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Thomas Lowenhaupt - ICANN53 presentation to Board of directorsJune 26, 2015, Buenos Aires – Over the past few months we’ve grown increasingly distressed over the city’s failure to initiate a new governance process for the .nyc TLD. As we’ve mentioned previously, the city’s residents and businesses lost their say in planning our city’s TLD when the .NYC Advisory Board ceased operating last December.

While at the recent ICANN conference in Buenos Aires we learned that New York is not alone in its disregard for stakeholder engagement. Indeed, we were unable to find a city-TLD that respected the multistakeholder model in their TLD’s planning, design, and development.

Responding to the flawed governance process for city TLDs,  Connecting.nyc Inc.’s Thomas Lowenhaupt offered the following comment to the ICANN’s Broad of Directors at its June 25 Public Forum in Buenos Aires:

My name is Thomas Lowenhaupt. I live in New York City, and I’d like to speak about the public interest and city-TLDs.

On April 19th, 2001, a resolution I introduced was approved by a local governance body in New York City. Entitled “The Internet Empowerment Resolution,” it called for the development of the .NYC TLD as a public interest resource.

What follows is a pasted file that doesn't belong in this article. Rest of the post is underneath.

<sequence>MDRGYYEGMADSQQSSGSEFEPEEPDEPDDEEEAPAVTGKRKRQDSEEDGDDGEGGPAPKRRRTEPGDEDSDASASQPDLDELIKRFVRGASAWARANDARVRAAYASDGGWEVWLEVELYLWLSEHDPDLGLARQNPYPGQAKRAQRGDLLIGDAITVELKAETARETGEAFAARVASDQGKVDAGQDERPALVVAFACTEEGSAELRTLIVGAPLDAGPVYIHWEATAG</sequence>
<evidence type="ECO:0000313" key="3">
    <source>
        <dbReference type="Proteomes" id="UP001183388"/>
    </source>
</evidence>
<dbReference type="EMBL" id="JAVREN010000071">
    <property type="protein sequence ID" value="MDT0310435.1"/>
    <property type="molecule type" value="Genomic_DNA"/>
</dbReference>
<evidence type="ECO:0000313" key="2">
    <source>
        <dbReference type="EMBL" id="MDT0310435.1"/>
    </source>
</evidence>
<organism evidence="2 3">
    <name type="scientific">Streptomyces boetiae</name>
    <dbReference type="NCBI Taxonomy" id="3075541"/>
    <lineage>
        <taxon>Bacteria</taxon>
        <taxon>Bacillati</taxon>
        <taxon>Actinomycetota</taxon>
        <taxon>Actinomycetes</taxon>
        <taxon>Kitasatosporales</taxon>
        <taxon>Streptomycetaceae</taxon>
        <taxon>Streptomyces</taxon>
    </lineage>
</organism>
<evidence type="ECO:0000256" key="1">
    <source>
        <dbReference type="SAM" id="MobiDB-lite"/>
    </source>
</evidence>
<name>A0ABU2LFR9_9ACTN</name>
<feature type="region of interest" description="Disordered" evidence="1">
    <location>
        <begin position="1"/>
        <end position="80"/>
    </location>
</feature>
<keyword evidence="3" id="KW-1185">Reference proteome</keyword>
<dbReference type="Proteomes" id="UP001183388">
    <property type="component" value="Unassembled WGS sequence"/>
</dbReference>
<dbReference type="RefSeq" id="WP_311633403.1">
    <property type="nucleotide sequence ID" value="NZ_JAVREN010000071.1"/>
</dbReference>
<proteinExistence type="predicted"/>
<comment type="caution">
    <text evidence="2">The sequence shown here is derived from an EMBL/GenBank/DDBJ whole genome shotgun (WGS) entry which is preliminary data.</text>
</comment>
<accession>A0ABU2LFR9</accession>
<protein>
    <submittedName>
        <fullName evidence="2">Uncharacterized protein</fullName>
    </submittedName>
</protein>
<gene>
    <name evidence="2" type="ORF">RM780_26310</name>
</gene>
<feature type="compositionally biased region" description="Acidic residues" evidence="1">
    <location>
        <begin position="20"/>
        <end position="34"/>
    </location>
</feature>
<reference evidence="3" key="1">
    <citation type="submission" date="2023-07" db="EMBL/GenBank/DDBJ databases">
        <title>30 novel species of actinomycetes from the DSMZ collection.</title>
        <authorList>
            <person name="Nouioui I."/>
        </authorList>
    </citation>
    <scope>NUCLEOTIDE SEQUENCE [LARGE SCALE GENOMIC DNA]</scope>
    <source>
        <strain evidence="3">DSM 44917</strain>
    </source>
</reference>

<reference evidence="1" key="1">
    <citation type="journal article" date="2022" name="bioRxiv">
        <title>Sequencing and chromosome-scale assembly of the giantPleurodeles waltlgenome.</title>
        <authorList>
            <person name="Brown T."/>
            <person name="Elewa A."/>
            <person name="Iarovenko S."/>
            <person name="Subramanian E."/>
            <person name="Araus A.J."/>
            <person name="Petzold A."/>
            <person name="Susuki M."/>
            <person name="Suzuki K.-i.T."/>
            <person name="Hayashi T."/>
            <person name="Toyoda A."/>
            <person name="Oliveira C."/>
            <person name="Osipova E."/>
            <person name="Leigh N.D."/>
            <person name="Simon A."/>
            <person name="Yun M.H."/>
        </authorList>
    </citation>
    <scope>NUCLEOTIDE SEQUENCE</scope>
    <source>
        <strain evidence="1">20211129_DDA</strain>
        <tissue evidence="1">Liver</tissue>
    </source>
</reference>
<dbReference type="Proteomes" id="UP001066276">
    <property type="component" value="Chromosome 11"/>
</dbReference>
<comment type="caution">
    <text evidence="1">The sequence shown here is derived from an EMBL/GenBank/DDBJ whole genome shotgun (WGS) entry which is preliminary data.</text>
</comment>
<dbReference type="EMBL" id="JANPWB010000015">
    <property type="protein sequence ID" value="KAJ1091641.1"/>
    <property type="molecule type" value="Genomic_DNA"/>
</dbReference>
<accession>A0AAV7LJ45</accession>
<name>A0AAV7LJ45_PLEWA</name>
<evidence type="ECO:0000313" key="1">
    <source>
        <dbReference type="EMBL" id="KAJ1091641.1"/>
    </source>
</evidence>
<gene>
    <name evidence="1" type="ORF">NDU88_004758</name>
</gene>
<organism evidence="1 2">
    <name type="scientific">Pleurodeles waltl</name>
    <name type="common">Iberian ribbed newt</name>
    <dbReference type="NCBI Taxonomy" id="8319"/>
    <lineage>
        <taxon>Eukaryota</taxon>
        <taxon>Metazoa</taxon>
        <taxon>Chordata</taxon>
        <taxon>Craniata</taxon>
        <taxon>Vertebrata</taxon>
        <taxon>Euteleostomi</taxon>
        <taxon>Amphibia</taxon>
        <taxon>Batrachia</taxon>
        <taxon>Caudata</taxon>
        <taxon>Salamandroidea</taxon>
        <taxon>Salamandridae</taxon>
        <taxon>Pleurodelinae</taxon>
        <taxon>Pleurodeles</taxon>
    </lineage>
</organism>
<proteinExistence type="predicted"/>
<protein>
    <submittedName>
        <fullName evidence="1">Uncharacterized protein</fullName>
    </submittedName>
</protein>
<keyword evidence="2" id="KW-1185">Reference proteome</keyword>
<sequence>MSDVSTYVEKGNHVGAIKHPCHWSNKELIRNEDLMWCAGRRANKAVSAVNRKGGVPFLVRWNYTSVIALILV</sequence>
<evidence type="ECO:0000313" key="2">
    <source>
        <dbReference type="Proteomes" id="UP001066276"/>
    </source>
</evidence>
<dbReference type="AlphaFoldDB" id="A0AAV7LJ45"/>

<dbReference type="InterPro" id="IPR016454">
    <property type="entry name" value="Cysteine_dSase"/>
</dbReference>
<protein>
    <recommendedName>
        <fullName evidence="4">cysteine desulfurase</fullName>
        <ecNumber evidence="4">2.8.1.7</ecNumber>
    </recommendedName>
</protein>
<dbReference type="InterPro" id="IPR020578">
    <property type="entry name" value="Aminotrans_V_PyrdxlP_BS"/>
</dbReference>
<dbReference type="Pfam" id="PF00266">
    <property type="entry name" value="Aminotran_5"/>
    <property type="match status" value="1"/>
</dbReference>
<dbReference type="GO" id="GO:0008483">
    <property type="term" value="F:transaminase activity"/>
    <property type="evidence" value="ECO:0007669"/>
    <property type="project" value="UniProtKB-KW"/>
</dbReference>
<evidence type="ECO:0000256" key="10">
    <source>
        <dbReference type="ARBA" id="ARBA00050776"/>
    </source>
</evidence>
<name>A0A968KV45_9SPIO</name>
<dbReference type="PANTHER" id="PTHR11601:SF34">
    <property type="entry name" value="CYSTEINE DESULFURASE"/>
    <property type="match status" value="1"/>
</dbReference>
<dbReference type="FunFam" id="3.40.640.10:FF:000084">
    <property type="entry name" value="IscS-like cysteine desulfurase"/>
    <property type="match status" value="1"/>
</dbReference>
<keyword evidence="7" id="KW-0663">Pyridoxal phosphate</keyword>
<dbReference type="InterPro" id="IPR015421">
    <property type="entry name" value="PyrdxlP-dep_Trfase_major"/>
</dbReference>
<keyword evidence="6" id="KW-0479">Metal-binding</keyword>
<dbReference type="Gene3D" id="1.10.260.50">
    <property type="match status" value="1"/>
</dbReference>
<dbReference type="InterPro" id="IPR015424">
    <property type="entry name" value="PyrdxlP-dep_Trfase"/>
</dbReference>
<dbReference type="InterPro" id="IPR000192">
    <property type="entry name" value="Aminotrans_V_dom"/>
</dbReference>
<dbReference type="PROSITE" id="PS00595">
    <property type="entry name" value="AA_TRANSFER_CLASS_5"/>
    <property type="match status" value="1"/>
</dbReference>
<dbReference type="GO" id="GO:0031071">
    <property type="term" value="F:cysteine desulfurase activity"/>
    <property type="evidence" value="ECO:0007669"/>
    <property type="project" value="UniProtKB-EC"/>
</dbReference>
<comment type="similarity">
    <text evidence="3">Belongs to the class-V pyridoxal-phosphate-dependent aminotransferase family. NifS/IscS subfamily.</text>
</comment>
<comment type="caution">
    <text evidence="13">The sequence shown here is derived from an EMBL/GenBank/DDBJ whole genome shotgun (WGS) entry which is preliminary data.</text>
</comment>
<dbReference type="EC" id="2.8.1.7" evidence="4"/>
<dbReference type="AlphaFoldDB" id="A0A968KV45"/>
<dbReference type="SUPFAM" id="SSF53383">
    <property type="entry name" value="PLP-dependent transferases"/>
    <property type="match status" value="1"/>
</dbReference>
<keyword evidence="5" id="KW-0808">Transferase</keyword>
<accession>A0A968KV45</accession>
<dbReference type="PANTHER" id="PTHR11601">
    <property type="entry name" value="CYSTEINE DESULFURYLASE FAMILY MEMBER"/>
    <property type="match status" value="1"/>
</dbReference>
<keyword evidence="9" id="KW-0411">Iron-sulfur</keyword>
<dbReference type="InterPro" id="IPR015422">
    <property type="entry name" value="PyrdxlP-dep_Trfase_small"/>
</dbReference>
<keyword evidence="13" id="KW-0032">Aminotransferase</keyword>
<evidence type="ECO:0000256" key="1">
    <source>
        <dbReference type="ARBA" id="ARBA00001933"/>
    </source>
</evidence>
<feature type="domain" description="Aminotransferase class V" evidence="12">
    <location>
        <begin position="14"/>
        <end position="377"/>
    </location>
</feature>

Now, a little over 15 years later, .NYC is operating with close to 80,000 names issued. One might imagine that I’d be standing before you filled with delight and joy. But the opposite is true.

In New York City, in all these years, there has not been a meaningful public hearing about our city’s TLD.

We’re not alone in that regard. This past Sunday at a geo-TLD meeting held right down the hall, I asked the representative from .PARIS about public engagement in developing its name allocation plan. She responded that there have not been any public meetings.

How might we improve this situation and insert the public interest?

I believe an effective process is before us, the multistakeholder model.